Now, math formula to help tennis players hit 'perfect' serves
London, July 2 (ANI): A maths professor has created an equation that he claims will guarantee the perfect tennis serve, first time and every time.
Dr Nick Ovenden, a lecturer in applied mathematics at University College London, said his mathematical formula could help tennis players hit 'perfect' serve - a fast, flat serve that hits the same spot every time, but with unpredictable top spin.
"A fast tennis serve is great, if you have a fast serve that's wonderful but if you keep doing the same serve over and over again your opponents will be able to respond to it. You need to put some degree of uncertainty into it whilst still having control," the Daily Mail quoted Dr Ovenden as explaining.
Players use spin to create that uncertainty, adding either top spin or side spin to their serve, he noted.
He said that spin changes the trajectory of the ball through the air, something called the 'Magnus effect'.
Varying degrees of spin either pull the ball down to the ground faster, giving a higher bounce, or cause it to curve.
According to Dr Ovenden, a typical player can spin the ball at 2,000-2,500 revolutions per minute. And despite a difference in service speeds between men and women, their spin rates are often similar.
He said he has calculated an equation that will help players serve a ball into the same spot of the service box as if they played a fast flat serve - but with topspin.
"The equation doesn't tell you how you should move the racquet, it tells you how the ball should be moving when it leaves the racquet," Dr Ovenden stated.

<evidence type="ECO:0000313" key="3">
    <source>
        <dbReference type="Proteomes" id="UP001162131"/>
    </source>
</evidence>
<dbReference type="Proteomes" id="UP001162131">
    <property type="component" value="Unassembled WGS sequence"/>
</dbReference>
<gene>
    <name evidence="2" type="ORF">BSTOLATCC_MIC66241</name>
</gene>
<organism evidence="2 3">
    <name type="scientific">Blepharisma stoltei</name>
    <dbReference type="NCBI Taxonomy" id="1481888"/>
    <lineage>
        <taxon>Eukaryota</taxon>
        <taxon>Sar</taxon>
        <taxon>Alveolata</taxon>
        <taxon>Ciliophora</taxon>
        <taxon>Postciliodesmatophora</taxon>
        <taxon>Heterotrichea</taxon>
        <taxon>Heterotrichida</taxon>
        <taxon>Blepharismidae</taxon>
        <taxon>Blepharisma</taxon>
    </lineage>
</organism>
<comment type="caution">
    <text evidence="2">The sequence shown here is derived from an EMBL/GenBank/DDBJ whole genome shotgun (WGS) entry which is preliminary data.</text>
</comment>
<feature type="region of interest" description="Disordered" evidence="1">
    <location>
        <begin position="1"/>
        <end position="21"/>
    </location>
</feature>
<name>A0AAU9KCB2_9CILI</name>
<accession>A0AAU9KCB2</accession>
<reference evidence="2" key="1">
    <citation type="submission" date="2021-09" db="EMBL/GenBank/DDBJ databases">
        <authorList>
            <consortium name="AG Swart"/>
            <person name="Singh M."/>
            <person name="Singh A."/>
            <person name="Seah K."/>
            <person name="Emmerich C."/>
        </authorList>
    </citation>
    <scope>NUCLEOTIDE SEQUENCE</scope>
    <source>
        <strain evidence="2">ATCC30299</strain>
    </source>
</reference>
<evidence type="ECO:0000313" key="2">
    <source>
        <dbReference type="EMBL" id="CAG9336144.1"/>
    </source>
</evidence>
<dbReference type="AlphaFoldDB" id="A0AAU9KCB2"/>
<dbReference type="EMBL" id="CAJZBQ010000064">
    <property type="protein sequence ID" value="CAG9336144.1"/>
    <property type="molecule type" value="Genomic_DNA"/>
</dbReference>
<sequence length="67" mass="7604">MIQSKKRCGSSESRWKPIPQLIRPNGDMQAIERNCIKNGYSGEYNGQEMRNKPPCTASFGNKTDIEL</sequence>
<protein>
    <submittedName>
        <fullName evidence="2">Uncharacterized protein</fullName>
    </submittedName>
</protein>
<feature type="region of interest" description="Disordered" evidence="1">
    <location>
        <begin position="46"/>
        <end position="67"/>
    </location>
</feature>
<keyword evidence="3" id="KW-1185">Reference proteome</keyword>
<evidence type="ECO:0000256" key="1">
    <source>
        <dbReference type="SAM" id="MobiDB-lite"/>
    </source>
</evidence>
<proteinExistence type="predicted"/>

"It gives you a nice relationship between the speed you hit the ball at, the spin you put on it, and the angle you aim it up and down. It tells you which way the ball goes and how," he added.
The equation relates to serve speed, height of the ball when it is hit, and the ball's angle of elevation as it leaves the racket, along with the top spin in revolutions per second.
Other fixed parameters are the horizontal distance the ball has to cover, around 18-19 metres, the impact of aerodynamic drag per metre travelled, and the Magnus force effect.
Dr Ovenden said the formula shows how putting top spin on the ball reduces the left-hand side of the equation so the player has to alter the serve in another way to rebalance it.
Serving with top spin must be compensated for, he said, either by stretching the height of the serve, increasing the speed, or slightly increasing the elevation angle.
But he said despite finding the mathematical formula, he does not plan on replacing tennis coaches.
"I'm not aiming to replace tennis coaches, because they can tell you exactly how to do this," he said. (ANI)
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